The major environmental law related to real estate business is Comprehensive Environmental Response, Compensation and Liability Act (called CERCLA). CERCLA was passed in 1980, amended later once, and supplemented by other statutes, such as the Small Business Liability Relief and Brownsfields Revitalization Act (Brown-fields Amendments), to deal with environment issues in the real estate context.
CERCLA is different from most other environmental laws in that it is not a “command and control” statute, and it is not a forward looking program. CERCLA is a backward looking and remedial program. Under CERCLA, Environmental Protection Agent (EPA) has four basic options for responding to contamination problems:
- It may investigate or clean up a site by itself and then seek reimbursement from any potentially responsible parties(PRP),
- It may seek to compel an PRP to conduct any necessary investigations or cleanup activities by initiating a court action,
- It may issue one or more PRPs a unilateral order requiring them to conduct such activities,
- It may negotiate a settlement with some or all of the PRPs under which they agree to undertake any necessary actions.
The basis elements of a CERCLA action are
- a release or substantial threat of a release;
- of a hazardous substance;
- from a facility.
The most important element is “hazardous substance.” CERCLA has defined this term and allowed EPA to designate any substance as a hazardous substance.
Who are liable?
CERCLA §107(a) imposes liability on four classes of “persons.” They are
- the present owner and operator of the site,
- anyone who owned or operated the site at the time when hazardous substances were disposed of there,
- anyone who “arranged for disposal or treatment”, and
- any transporters who selected the site.
Therefore, CERCLA imposes liability on both the current owner of the site and anyone who owned it during any periods of prior disposal, without regard to causation. Because CERCLA liability is a strict liability, it is extremely important for real estate investors/prospective purchasers to conduct due diligence to detect any environmental problem in a given site/property.
In addition to imposing liability on owners, CERCLA also imposes liability on both the current operator and anyone operated the site at the time of disposal. In many cases, these operators will be obviously lessees.
Under CERCLA, lender usually will not face direct liability, because Congress, by passing Asset Conservation, Lender Liability, and Deposit Insurance Protection Act in 1996, gave real estate lenders a break on CERCLA liability.
Not only CERCLA imposes both strict and retroactive liability, the courts have further determined that the liability is joint and several, though it does not mandate its imposition in all cases.
There are 3 narrow defenses which are allowed under CERCLA, the third-party defense, the innocent landowner defense, and the prospective purchaser exclusion. The third-party defense applies if a party, not in contractual privity with the defendant, was the sole cause of the release. Such party must not be an employee or an agent of the defendant. In addition, defendant must establish that (a) he exercised care and (b) he took precautions against foreseeable acts or omissions of any such third party. Examples of such third party action: contamination was caused by a vandal, or other “midnight dumper.”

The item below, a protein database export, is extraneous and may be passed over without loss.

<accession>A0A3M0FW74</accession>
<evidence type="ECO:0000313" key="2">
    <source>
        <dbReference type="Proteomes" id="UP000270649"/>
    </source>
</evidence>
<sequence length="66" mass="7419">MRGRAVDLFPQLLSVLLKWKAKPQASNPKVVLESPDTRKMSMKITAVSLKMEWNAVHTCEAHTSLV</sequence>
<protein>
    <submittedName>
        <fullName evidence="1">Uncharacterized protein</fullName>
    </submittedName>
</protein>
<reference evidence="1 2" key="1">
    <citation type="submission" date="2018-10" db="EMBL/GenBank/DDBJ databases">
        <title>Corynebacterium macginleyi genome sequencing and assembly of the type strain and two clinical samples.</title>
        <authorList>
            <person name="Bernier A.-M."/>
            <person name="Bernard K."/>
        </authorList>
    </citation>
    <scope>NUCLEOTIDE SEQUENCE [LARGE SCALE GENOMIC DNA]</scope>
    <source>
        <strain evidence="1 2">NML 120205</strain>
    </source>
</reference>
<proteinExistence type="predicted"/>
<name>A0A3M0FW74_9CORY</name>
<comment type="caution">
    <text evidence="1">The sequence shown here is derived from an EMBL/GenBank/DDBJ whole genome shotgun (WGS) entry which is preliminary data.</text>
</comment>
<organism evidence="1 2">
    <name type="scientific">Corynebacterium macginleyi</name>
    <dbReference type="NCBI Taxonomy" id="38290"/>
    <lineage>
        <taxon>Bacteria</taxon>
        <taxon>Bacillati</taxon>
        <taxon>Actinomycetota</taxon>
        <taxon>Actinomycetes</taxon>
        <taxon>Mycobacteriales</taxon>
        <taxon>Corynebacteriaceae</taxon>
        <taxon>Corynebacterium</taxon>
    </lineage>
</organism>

The innocent landowner defense applies, if purchasers, before acquiring title, diligently investigate the potential existence of contamination and find none, and after having purchased the property, they act appropriately if and when they become aware of the preexisting contamination.
The million dollar question in the innocent landowner defense involves the degree of investigation that purchasers must have undertaken before they bought the property. The defendant must show that he did not know and had no reason to know the contamination, by demonstrating that he made all appropriate inquiries into the prior ownership and uses, which were consistent with good commercial real estate practice. In most commercial or industrial property transactions, this means investors must conduct an analysis known as “phase 1” site assessment. If this inquiry raises any “red flags,” “phase 2” or more assessment is needed.
Prospective purchaser exclusion is very limited. It only applies to those who acquired their interest in the relevant facility/site after the date of the Brownfields Amendments (January 11, 2002). Additionally, it requires the owner to establish an array of elements. If they can establish all these conditions, the relevant owner will bear no liability under CERCLA, but CERCLA still allows EPA to impose a lien on the property to cover any un-recovered costs if its cleanup increased the value of the property.
As one can see, real estate investment involves complicated issues and variety of risks, but competent attorneys can guide investors away from minefield and ensure successful investments.
Lei Jiang Law Firm provides legal service on environmental laws and its application in the real estate context. For more detailed information, tailored analyses, and legal opinions, please contact us.